By Jason Cruz
Northwest Asian Weekly
JPMorgan Chase CEO Jamie Dimon made a visit to Seattle for a town meeting with clients and employees. On Oct. 6, he met with members of the media in which he spoke about the company’s commitment to social justice issues.
Dimon addressed issues such as the anti-Asian sentiment that has occurred as a result of the pandemic and the Atlanta spa shootings that occurred in March 2021.
“Well, we’ve tried to stop any anti-anything,” Dimon stressed about the company’s stance toward intolerance and hate. “We don’t like it. We try to support our employees and we have programs about it.” The morning after the March 16, 2021 shootings at three spas in the Atlanta area, Dimon sent a message to his employees of the continual fight against hate.
Since the Black Lives Matter protests, the company focused on what it could do to help out.
“JPMorgan has always been a leader in diversity, way before the murder of George Floyd and way before COVID,” said Dimon. “COVID and the murder of George Floyd simply highlight what we already knew, that the Black community have been left behind for a long time and been suffering far longer than most.”
Dimon touted JPMorgan Chase’s program, ‘Advancing Black Leaders,’ which aims to attract, hire, retain, and advance top talent within the Black community. This led to ‘Advancing Black Pathways,’ an initiative that builds on existing efforts with $30 billion pledged since October 2020 to advance racial equity in the form of loans, financial education, and recruitment.
‘Advancing Black Pathways’ included programs directed to financing Black-owned businesses, entrepreneurs of color, and educating businesses for Black and Latinx. It also offered mortgages for Black and Latinx communities.
“It’s not just Black and Latin, it cuts across everything,” said Dimon.
“When you are a big company, you have to talk about big things.” Dimon added, “But this takes place on a local level.” Dimon noted that community Chase Banks would facilitate these programs and the company looks to establish banks in areas that need representation. Chase will also help one million people open low-cost checking and/or savings accounts. It is committing to hire 150 new community managers, opening new Community Center branches in underserved communities, and increasing marketing to reach more customers who are currently underserved, unbanked, or underbanked.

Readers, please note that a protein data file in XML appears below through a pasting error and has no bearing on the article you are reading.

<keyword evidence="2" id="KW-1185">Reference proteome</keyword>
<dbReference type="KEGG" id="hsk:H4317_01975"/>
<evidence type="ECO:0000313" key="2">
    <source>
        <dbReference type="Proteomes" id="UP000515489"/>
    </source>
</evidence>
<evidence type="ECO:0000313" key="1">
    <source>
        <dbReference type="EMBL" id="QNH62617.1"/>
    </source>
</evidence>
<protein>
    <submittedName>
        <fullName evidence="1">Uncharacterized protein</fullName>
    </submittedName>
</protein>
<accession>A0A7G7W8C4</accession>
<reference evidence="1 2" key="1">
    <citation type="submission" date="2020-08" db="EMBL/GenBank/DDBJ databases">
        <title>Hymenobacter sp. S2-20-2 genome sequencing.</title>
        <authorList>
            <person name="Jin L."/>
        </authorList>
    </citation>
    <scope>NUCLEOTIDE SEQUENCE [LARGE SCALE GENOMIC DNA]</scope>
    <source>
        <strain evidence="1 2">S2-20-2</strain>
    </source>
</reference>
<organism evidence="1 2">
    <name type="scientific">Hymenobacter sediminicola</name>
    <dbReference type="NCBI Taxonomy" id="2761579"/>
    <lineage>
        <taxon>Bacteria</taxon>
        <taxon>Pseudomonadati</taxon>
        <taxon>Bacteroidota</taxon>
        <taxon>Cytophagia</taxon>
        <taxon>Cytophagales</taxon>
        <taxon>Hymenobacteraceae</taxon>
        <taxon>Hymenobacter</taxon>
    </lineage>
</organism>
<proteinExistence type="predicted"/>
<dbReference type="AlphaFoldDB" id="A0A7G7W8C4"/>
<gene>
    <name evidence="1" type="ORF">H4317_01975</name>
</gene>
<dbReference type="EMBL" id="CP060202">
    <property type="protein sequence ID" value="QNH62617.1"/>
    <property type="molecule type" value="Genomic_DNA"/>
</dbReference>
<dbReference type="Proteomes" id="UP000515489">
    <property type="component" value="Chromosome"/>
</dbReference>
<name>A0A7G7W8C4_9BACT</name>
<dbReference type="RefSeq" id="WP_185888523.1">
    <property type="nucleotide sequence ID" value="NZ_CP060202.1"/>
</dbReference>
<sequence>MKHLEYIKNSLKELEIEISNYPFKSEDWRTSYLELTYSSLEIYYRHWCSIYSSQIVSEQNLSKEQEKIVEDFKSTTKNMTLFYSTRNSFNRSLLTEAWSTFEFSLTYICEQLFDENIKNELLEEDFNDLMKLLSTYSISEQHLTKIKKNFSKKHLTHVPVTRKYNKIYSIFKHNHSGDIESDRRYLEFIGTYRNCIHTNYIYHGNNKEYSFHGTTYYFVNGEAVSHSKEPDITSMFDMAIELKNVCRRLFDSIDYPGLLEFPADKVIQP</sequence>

“We track everything,” Dimon said of the company’s workplace benchmarking to ensure that the programs are meeting needs. with respect to not only race, but with respect to women. He did note that Chase has done a great job with every demographic except with Blacks.
“That has its own special effort,” he stated as there is special emphasis to recruit and hire Blacks. When asked if there was any pushback from staff to these programs, he said “Nope and nor do I care.”
Dimon noted that he was pleased to know a consensus rebuke of the George Floyd murder from CEOs of many other companies.
“Almost everyone I know said, ‘This has got to stop.’”
As part of its response to helping companies back from the pandemic, Chase has been active in aiding small business owners and nonprofits in Washington state as it is part of its Small Business Flex Fund. This is in conjunction with the state of Washington and it is a public-private partnership that targets largely struggling, underserved, and minority organizations. Chase was one of the first large banks to make this commitment.
In his annual letter to shareholders, Dimon praised his employees for facing these times of adversity with “grace and fortitude” and hoped that the “citizens of the global community will be able to move beyond this unprecedented pandemic and look forward to a brighter future.”
Jason Cruz can be reached at firstname.lastname@example.org.